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Trigger law to turn around schools draws board member's critique

If the state passes a law that gives parents the power to trigger turnarounds at low-performing schools, one member of the Buffalo Board of Education believes that parents of chronically absent children should have no say in the decision.

"You can't say that 'the school is failing my child' if your child is only attending 60 percent of the classes," said at-large member John B. Licata.

The pros and cons of a proposed "parent trigger" law were debated Wednesday in City Hall.

The Common Council's Education Committee heard from the leaders of two reform groups, a School Board member and an associate superintendent on a plan that would give parents more clout than ever before to implement change.

Advocates said the bill would give parents who have children in persistently low-achieving schools the ability to choose a federal intervention model.

If 55 percent of parents at a given school sign a petition, the changes could range from converting the school to a charter, closing the school and transfering students to higher performing facilities, replacing the principal and some staff, or a less drastic model that would keep the principal.

Hannya Boulos, executive director of Buffalo ReformED, a group that has banded together with parents to try to build support for the law, told lawmakers the change would "equalize the power structure" in the school district. "Parents currently don't have any real legal authority to make changes at the building levels in their schools," she said. "This bill allows them to do that by giving them essentially bargaining power."

The measure would give parents leverage to press for smaller changes short of a complete school overhaul, Boulos added. For example, parents could push for longer school days. Associate Superintendent Will Keresztes said "all options" must be considered for improving low-performing schools. "The school district should consider any means that will increase parental involvement in the school turnaround process," Keresztes told the Council panel.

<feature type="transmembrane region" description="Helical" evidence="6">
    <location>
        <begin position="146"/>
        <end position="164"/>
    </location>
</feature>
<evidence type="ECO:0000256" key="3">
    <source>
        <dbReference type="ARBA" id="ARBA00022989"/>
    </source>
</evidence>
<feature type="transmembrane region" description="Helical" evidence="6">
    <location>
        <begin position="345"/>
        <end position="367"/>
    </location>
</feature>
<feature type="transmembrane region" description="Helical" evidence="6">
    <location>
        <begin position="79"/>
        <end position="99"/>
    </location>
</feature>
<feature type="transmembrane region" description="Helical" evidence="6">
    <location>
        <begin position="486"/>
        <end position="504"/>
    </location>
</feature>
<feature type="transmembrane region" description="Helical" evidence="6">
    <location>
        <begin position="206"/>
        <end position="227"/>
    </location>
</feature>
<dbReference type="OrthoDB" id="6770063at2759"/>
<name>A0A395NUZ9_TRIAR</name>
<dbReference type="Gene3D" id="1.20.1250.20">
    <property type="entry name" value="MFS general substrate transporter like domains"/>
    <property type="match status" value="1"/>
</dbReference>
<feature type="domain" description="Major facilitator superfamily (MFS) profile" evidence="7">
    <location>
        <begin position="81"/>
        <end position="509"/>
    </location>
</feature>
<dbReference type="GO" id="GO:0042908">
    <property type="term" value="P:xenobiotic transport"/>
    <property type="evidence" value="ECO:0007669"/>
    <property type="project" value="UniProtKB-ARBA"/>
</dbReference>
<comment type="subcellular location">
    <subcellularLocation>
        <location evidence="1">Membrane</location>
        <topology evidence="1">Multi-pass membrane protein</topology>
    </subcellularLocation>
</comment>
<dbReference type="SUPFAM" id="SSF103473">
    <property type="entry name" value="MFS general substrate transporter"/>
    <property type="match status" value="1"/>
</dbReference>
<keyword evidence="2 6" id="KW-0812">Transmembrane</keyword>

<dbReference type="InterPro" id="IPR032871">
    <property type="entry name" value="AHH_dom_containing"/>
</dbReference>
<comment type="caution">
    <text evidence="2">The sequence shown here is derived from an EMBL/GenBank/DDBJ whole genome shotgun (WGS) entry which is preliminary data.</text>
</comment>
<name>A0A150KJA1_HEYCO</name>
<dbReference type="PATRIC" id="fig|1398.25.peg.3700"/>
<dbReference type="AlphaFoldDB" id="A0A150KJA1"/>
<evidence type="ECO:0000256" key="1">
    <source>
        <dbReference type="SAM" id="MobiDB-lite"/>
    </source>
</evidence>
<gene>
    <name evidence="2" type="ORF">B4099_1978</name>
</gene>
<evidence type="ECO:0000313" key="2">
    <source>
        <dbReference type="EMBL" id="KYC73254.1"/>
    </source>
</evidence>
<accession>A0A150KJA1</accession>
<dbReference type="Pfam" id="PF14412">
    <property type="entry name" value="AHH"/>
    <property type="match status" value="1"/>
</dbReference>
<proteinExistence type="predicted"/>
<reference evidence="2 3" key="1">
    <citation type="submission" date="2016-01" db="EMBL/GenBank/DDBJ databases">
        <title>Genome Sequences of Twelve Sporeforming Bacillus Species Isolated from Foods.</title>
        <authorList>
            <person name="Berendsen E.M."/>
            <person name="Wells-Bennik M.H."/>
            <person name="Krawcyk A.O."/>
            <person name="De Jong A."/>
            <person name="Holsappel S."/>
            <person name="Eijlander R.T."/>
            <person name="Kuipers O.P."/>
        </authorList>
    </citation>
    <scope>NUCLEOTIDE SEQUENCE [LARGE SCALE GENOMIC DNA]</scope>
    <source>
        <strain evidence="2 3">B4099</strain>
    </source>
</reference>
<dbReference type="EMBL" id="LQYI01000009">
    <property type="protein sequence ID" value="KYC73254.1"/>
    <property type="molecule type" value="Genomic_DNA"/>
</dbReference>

He said the goal is to improve student achievement and turn around troubled schools, adding that Superintendent James A. Williams is receptive to discussing all ideas.

But Licata said he believes any trigger law should have a clause that bars parents of students who regularly miss classes from having a vote in turnaround initiatives. While Licata conceded that his concept is "a little radical," he argued that parents can't claim the school district is failing their child if the student has high absenteeism. "You can't teach an empty chair. It just doesn't work," Licata said.

Any new provision should specify that only parents whose children attend 90 percent of their classes would be eligible to sign petitions, Licata said.

Keresztes said 54 percent of all freshman high school students at persistently low-performing schools have "chronic absence" problems. What's more, 43 percent of kindergarten students also have chronic attendance problems.

Poor classroom environments can cause high absenteeism, countered Samuel L. Radford III, vice president of the District Parent Coordinating Council. Radford said it would be unfair to lay all the blame for chronic absenteeism on parents or students.

Delaware Council Member Michael J. LoCurto said mandating changes in troubled schools won't necessarily solve the larger problems that in some instances could be rooted in the district's administration.

Education Committee Chairman Demone A. Smith of Masten is co-sponsoring a resolution with South Council Member Michael P. Kearns that supports the proposed state law.